Oakland explosion: ‘Loss of pressure,’ then big blast

Mike Martindale, and Shawn D. Lewis

Orion Township — Consumers Energy recorded a sudden loss of pressure in a 22-inch natural gas main shortly before the 66-year-old pipeline exploded Monday night, causing a massive fire that lit up the sky in northern Oakland County.

The disclosure from the utility came Tuesday as officials began investigating the cause of the blast, which left a crater nearly 20 feet deep and knocked out Oakland County 911 service for several hours. No injuries were reported.

Consumers expects the probe into the cause of the explosion to take several weeks.

“Our system noticed a loss of pressure about 10 minutes before the fire was reported,” utility spokesman Brian M. Wheeler told The Detroit News. “We are not aware of any other issues, but are continuing our investigation.”

The pipeline’s normal pressure is 600 pounds per square inch, Wheeler said.

“We don’t know what caused the ignition,” said Debra Dodd, a Consumers spokeswoman.

Mary Palkovich, Consumers Energy vice president of gas engineering and supply, said the drop in pressure was caused “because the pipe opened up.”

“We can’t yet tell the metallurgical analysis, which will tell us why it failed, until we complete our investigation,” she told The News. “It should take about four weeks or so.”

Investigators haven’t found anything suspicious or unusual that would point to an intentional act, according to the Oakland County Sheriff’s Office.

The blaze began about 11 p.m. Monday on the north side of Brown Road, west of Joslyn Road, at the border of Orion Township and Auburn Hills and knocked out the Oakland County 911 system, which was back online early Tuesday.

According to a statement from the Oakland County Sheriff’s Office, “the explosion and blast area encompasses roughly 30-40 yards around the crater. The blast exposed about 30 feet of the 22-inch natural gas line, creating a crater 18 feet deep.”

The sheriff’s aviation unit took aerial footage of the scene Tuesday at the request of Consumers Energy.

Business was back to normal, kind of, Tuesday morning at the Checkers burger drive-thru on Brown Road near the blast site. Food specials were advertised on signs outside the fast-food stand, and inside workers huddled behind owner Valerie Latshaw as she reviewed video footage from a store surveillance camera positioned toward the site of the fire.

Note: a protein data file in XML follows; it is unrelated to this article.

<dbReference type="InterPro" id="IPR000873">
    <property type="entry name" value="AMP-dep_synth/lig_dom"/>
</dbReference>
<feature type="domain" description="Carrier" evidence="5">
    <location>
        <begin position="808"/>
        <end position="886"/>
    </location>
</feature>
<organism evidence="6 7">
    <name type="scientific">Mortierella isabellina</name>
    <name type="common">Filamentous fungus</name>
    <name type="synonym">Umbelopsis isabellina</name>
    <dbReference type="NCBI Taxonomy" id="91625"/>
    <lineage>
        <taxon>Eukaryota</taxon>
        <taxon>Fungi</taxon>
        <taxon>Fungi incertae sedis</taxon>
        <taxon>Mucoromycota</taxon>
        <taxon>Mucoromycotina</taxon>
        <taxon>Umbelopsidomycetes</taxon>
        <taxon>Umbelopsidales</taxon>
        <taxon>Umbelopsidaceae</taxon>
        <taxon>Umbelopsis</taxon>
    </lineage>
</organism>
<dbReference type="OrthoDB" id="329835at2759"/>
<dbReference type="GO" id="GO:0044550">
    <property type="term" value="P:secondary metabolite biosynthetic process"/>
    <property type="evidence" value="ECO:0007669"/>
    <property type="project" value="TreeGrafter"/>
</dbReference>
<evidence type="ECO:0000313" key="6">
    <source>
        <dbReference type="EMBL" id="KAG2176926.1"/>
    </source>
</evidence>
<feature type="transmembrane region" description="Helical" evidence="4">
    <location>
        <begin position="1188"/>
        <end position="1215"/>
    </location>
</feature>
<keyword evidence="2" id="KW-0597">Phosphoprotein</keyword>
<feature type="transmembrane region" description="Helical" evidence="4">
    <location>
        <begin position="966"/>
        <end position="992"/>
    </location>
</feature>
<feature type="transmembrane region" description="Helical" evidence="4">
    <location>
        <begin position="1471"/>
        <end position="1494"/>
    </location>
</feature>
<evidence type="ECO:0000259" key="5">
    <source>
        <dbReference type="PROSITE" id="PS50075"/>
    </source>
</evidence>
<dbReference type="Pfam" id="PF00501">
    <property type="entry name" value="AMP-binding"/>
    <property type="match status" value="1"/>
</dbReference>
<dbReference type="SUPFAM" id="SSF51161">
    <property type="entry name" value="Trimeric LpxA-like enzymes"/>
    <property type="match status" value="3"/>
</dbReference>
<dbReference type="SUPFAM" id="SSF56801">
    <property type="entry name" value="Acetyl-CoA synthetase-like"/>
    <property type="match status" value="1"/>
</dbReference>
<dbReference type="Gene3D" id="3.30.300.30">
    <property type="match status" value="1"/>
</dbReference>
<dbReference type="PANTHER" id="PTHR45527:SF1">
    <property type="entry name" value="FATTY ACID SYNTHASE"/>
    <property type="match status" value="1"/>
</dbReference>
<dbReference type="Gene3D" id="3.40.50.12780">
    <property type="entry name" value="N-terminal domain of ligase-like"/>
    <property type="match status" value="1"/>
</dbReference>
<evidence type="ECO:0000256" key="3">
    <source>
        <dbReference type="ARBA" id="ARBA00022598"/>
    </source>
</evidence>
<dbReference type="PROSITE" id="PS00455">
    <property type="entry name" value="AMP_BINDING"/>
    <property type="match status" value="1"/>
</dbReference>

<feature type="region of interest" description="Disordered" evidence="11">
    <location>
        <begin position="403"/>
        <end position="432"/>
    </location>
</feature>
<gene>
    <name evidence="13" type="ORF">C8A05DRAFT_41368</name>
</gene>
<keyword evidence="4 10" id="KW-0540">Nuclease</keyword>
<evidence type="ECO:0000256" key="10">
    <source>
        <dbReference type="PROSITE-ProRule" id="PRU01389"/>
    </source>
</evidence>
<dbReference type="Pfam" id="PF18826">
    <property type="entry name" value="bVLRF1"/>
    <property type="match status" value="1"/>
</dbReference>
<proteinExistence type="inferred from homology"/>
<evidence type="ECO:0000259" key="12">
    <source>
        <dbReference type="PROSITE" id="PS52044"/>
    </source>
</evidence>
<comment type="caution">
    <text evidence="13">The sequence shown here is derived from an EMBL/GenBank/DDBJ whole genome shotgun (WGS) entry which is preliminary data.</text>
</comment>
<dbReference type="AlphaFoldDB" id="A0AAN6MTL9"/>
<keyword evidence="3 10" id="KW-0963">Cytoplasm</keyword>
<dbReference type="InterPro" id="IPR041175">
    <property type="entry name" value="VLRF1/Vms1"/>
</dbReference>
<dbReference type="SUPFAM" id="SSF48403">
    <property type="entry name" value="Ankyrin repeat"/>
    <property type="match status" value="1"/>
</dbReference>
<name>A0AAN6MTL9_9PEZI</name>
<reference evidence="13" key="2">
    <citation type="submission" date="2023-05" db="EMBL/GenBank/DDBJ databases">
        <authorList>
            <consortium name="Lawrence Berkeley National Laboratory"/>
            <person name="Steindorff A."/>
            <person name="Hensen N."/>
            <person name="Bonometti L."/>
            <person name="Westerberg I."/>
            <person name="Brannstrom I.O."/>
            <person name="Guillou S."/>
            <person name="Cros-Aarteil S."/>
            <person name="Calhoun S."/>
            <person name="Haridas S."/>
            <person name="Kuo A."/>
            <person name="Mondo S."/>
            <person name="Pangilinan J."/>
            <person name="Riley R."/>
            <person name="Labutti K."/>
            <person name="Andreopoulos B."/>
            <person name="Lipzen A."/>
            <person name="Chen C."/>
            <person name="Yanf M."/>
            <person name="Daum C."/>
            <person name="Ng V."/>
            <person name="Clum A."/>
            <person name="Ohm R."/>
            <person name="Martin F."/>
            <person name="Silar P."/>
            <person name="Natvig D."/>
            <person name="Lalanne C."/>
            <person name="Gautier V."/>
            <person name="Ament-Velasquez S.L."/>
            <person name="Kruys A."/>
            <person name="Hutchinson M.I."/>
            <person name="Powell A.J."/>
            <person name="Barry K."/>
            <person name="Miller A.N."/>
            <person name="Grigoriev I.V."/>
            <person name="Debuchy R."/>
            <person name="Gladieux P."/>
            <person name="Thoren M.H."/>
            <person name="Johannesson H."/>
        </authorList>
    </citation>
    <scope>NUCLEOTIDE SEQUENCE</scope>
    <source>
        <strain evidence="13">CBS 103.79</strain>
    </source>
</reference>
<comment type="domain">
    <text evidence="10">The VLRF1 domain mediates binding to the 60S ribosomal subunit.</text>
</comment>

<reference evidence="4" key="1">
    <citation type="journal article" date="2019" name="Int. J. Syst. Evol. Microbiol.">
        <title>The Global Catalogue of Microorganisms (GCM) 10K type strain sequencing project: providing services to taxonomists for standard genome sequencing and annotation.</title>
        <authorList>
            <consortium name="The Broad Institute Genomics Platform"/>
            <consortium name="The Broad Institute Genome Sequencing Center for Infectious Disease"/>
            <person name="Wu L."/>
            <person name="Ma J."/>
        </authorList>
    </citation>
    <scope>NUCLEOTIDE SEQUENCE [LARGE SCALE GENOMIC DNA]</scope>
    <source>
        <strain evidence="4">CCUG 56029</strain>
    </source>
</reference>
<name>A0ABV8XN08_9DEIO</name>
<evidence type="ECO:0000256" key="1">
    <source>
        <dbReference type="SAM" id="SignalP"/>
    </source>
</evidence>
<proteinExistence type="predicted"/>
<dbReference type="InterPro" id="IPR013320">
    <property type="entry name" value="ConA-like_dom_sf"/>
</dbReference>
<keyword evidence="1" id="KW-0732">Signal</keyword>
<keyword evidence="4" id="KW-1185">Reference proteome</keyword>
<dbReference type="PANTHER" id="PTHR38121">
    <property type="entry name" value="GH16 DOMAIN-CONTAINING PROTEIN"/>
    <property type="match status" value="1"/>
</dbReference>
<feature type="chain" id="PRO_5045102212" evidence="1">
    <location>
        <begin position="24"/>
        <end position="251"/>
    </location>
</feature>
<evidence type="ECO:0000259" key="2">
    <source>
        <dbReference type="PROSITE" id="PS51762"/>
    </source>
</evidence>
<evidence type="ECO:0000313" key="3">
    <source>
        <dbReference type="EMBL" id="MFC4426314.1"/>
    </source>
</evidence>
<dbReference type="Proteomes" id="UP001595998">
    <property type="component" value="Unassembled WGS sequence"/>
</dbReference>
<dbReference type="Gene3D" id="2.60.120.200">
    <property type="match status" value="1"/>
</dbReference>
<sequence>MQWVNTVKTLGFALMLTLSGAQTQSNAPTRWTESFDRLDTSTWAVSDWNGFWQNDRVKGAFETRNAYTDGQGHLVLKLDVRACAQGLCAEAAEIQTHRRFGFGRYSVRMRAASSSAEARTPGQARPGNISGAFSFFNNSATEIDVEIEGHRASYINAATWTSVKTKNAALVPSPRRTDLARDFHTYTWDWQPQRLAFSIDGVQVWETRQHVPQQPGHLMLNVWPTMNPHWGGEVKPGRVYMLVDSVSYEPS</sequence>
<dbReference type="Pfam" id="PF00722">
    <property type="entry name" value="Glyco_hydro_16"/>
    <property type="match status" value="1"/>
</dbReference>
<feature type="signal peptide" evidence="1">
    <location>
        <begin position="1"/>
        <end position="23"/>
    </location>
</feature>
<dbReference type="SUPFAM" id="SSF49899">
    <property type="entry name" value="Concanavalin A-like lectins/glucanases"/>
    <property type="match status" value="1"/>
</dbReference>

The footage shows a dimly lit back lot suddenly awash with white light and then a blazing fire, soaring into the night sky.

“Looks like an atom bomb!” exclaimed one worker, as he hustled burgers into a bag for a customer.

Latshaw said she was at home more than three miles away about 10 p.m. when she received a call from one of her workers informing her they had heard an explosion and a building was on fire behind her business in a lot owned by Orion Stone.

“We have a storage shed and a pole barn and thought it might be one of them,” said Latshaw, who sped back to the restaurant. “The sky was lit up and it was pretty clear it wasn’t a shed fire.”

Latshaw was told to evacuate the business by utility workers, who said the explosion and fire left a scorched crater about 30 feet wide. A few trailers stored back on the property may have been damaged in the blaze, which burned for several hours.

Oakland County sheriff’s deputies and utility workers stationed vehicles across roads leading onto the property Tuesday morning, granting access only to investigators.

One nearby resident, Eric Schultz, who lives on Huston Street about one-quarter mile west of the site just north of Brown Road, said he never heard an explosion but his door blew open shortly before 10 p.m. Monday.

Schultz walked outside after his wife suggested if the wind was that strong, he should take the flag down in the front of the yard.

He didn’t have to, Schultz said. There was no strong wind or even a breeze, but he did notice a continuous sound “like a jet fighter plane flying over the house.”

Then he noticed fire rising about 70 feet over the tallest trees. “The light from the flames was so bright that it hurt your eyes,” Schultz said.

He first thought there might be a house or building fire, but the lots east of his home off Brown Road are mainly vacant or storage areas for a stone cutting business.

“There was no way it was a moving fire,” he said. “And I knew there was a gas main nearby; I’ve seen signs down a couple dead end roads near here. The way the flames would go up, burn bright and drop before going up again pretty much convinced me it was a gas fire.

“I have a sister in Clarkston, 10 miles away, that saw the light from the fire.”

At their pleading, Schultz let his children — ages 7, 11 and 13 — join him outside for a few minutes to watch how all the trees as far as anyone could see “had all turned an orange color” from the towering flames.

Schultz said about two hours after the explosion, deputies came by and told the family they should be prepared to evacuate their house but shortly after that “someone shut off the gas” and the flames dropped like a gas burner on a stove, he said.

“It was pretty strange,” he said, examining a snowblower part he set aside. “But things are back to normal and I don’t feel need for concern. I’m more interested in going hunting later this week.”